Lightstep from ServiceNow Logo

Products

Solutions

Documentation

Resources

Lightstep from ServiceNow Logo
< all blogs

Why I Joined Lightstep

I still remember my first solo on-call experience at Twilio. I’d shadowed on call for two weeks out of the last eight. I was supposed to be prepared. It was around midnight when the page came in: There was an issue with networking in Australia, we were down. It was the beginning of the evening rush for critical customers. I represented cloud operations, I was supposed to know our cloud provider inside and out, to be the subject matter expert. Looking at the behavior of the network, I was lost. Gradually other teams who had moved their traffic out of Australia dropped off the call, but I was still there, trying to get resolution from cloud provider support for hours. To this day, I’m not sure what happened, but what I remember most of all was the feeling of helplessness, of uncertainty, of powerlessness.

As time has gone by and I’ve come to understand development and operations better, my passion has grown to make sure that when people, whether developers, operators, or devops, are put in that position of pressure or of needing to find an answer — they will have the tools and the training to understand how to take action. They should feel empowered, confident, and able. Through my time at Twilio and then Stitch Fix, I saw the impact that timely insights could provide. I saw that by training with Chaos GameDays instead of incidents, engineers with all levels of experience could become effective at operating their systems under stress. The growth went beyond that, they excelled at designing, developing, and validating systems to be operable.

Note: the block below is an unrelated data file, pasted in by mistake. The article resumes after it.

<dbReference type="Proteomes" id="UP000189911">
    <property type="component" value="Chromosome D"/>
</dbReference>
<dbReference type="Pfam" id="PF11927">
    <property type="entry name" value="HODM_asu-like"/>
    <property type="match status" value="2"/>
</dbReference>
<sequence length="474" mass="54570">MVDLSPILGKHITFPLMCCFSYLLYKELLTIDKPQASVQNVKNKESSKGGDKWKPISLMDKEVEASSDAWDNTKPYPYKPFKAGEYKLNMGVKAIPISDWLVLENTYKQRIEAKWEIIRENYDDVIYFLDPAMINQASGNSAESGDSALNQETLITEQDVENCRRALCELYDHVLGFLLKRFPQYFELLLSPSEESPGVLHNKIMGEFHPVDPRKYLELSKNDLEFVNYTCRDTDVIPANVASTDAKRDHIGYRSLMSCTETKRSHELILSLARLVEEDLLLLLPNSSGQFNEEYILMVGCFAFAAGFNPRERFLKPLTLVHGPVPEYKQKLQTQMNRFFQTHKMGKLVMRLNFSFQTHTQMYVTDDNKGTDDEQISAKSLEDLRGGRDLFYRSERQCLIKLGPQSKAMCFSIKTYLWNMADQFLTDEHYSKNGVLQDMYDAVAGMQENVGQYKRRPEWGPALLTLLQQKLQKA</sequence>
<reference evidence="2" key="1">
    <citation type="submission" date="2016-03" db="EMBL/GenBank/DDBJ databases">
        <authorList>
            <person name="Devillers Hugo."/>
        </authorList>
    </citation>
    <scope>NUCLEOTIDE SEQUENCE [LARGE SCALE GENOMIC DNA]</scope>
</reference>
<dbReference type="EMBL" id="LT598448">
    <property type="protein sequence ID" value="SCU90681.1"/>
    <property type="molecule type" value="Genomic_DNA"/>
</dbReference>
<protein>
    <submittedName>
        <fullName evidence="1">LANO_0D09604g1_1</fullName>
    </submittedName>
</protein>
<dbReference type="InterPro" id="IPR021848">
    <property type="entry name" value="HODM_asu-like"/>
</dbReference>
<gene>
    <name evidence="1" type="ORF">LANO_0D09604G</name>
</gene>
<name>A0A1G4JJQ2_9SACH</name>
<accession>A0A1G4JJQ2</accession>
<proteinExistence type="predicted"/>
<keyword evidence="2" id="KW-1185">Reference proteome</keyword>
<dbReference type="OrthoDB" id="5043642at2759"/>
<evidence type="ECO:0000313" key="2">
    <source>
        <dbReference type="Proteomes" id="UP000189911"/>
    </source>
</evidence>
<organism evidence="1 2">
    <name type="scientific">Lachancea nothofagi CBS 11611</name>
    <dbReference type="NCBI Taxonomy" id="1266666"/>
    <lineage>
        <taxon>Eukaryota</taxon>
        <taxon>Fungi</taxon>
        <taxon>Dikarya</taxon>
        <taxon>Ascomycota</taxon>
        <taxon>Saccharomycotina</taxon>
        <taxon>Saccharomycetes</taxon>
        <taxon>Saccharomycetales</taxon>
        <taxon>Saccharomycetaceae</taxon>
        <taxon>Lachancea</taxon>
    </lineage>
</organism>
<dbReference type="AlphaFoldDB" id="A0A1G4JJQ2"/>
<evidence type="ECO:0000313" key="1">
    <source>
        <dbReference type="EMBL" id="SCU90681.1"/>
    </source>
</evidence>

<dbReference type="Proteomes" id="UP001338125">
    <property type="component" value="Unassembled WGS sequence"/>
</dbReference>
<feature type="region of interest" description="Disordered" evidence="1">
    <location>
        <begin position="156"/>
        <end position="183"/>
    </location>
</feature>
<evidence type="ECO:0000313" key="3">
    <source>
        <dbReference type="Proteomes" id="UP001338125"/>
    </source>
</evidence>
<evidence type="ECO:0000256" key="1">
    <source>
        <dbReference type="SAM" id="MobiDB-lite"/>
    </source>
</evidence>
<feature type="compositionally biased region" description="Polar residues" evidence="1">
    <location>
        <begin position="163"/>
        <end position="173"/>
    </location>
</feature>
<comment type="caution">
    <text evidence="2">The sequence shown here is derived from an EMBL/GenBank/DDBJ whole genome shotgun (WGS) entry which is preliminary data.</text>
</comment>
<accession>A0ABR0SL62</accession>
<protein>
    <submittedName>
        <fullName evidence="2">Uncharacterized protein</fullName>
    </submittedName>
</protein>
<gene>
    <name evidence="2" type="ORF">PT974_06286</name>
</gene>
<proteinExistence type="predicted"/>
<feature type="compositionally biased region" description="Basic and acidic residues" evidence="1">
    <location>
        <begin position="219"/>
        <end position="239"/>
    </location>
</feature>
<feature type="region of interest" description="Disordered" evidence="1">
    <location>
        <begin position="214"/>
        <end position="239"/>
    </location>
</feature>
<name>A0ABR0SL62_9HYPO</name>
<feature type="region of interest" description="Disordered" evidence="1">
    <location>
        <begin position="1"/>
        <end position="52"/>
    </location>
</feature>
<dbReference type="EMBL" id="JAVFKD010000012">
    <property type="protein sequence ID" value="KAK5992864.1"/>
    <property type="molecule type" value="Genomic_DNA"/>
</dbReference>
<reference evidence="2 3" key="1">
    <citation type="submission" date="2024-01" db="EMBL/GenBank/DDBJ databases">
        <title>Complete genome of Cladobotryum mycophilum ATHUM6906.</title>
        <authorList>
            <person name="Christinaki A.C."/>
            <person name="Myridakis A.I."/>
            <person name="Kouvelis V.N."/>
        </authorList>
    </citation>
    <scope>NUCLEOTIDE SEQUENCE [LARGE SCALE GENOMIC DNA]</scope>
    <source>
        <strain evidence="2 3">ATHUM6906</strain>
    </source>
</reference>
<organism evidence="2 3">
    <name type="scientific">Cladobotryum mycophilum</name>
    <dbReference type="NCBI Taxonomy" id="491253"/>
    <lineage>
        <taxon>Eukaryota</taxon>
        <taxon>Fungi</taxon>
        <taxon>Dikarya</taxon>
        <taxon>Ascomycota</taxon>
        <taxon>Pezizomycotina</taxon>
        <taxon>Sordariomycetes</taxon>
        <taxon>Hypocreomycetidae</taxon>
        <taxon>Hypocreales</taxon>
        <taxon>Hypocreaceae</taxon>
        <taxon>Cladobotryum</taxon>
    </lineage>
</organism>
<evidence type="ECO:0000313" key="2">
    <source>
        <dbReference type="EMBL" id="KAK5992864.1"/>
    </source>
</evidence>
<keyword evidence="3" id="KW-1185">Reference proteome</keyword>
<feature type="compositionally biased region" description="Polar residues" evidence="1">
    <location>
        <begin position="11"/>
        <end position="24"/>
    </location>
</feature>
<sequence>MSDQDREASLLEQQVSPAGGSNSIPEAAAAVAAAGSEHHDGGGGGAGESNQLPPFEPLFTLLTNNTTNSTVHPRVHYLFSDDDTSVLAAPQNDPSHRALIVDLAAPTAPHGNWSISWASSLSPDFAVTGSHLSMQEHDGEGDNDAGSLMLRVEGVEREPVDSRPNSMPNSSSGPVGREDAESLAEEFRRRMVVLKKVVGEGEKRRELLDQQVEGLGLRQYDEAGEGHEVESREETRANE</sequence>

I’ve seen not only the impact that great observability can have, but also the unique possibilities that Lightstep enables with its Satellite ArchitectureSatellite Architecture. Teams can quickly understand from a handful of traces what each one needs to do to recover a positive customer experience as quickly as possible during an incident. Developers can see the behavior of their code in production and how it differs from their expectations. Support engineers can directly access and understand their customer’s experience of the service or platform. Everyone can build empathy for their customers and clients, whether internal or external.

I am excited to join Lightstep to advocate for and with developers and operators. To share that there is a better way to experience their systems and how to get there. While I work with Lightstep, much of the information and guidance will be helpful whatever part of the journey of observability you’re on. In the spirit of OpenTracingOpenTracing, the starting point is to develop a shared understanding of the problem we’re trying to solve, what makes it difficult, and how we can get better together.

Interested in joining our team? See our open positions herehere.

March 21, 2019
3 min read
Lightstep Culture

Share this article

About the author

James Burns
Lightstep Culture

My Time At DevOps Summer Camp: Deserted Island DevOps 2022 Recap

Ana Margarita Medina | Sep 29, 2022

Recap of Ana Margarita Medina's experience at Deserted Island DevOps conference

Learn moreLearn more
Lightstep Culture

The DevOps Conference Everyone Needs Right Now

Katy Farmer | Apr 22, 2020

This is not your typical virtual conference. Deserted Island DevOps is a virtual DevOps conference that takes place wholly in Animal Crossing with nearly 500 attendees and a full list of speakers. Register now to join the fun!

Learn moreLearn more
Lightstep Culture

How We Write Code at Lightstep: Lab Notebooks

Julian Griggs | Aug 25, 2019

Many engineering teams create some form of a Design Document in the early stages of a new project. At Lightstep we do things a bit differently. Rather than Design Documents, we’ve created “Lab Notebooks.”

Learn moreLearn more
THE CLOUD-NATIVE RELIABILITY PLATFORM

Lightstep sounds like a lovely idea

Monitoring and observability for the world’s most reliable systems